In Greece, such thresholds have not been established yet, and in economic evaluations, typically World Health Organization thresholds, defined in terms of the country’s gross domestic product (GDP), have been employed for assessing cost-effectiveness [12]. Regarding WTP, research by Kontodimopoulos and Niakas has shed light on WTP for kidney transplantation [13]. Specifically, this study reported that 9.7% of the end-stage renal dialysis patients were willing to pay up to €15,000 for kidney transplantation; 18.8% would pay €15,000; and 31% would pay more than €15,000. However, no specific WTP per QALY threshold was provided. Therefore, to the best of our knowledge, no WTP per QALY threshold has been determined for the Greek healthcare system.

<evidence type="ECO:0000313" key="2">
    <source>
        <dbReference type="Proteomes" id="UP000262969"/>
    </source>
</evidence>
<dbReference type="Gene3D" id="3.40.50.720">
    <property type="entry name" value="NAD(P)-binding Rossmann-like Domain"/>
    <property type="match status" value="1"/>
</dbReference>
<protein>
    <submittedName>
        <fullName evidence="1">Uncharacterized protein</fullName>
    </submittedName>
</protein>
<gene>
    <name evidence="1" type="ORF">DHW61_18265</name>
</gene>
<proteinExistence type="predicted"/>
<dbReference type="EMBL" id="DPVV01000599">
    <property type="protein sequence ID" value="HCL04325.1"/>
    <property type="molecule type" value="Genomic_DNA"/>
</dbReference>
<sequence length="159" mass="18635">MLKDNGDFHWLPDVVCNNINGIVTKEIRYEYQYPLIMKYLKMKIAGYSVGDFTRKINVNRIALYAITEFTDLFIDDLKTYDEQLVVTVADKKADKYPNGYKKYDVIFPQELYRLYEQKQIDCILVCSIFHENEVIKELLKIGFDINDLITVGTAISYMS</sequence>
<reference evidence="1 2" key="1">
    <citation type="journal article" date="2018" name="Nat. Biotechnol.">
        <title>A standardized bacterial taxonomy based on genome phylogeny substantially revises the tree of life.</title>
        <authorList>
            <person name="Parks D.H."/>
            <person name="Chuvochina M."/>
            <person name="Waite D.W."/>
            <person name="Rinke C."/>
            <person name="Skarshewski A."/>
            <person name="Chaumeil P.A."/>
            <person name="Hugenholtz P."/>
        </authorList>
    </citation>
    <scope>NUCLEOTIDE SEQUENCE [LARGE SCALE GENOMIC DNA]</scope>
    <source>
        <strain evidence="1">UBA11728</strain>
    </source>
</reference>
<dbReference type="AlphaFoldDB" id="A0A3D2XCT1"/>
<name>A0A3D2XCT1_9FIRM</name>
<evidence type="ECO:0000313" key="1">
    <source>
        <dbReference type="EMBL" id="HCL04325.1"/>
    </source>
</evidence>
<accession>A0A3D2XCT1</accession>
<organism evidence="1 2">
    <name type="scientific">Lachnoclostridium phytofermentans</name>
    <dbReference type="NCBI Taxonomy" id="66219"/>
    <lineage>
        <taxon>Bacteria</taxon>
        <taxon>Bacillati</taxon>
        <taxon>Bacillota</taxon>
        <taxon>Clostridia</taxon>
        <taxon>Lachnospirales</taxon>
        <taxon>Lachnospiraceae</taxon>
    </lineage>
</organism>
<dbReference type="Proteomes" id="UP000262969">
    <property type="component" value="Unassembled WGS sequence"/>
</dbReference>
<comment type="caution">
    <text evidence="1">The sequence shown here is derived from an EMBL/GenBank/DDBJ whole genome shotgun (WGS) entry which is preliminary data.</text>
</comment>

This research aimed to elicit an empirical estimate of the monetary value of a QALY from a sample of individuals visiting the outpatient department of a Greek public hospital. We adopted the CV approach from the individual perspective, using a questionnaire to determine the maximum WTP for a health gain of a hypothetical treatment and EuroQoL tariffs to estimate health utilities. WTP was preferred over other methods, such as willingness to accept, since it has been suggested that it provides more valid and conservative monetary valuations [14, 15].

Methods

Study Design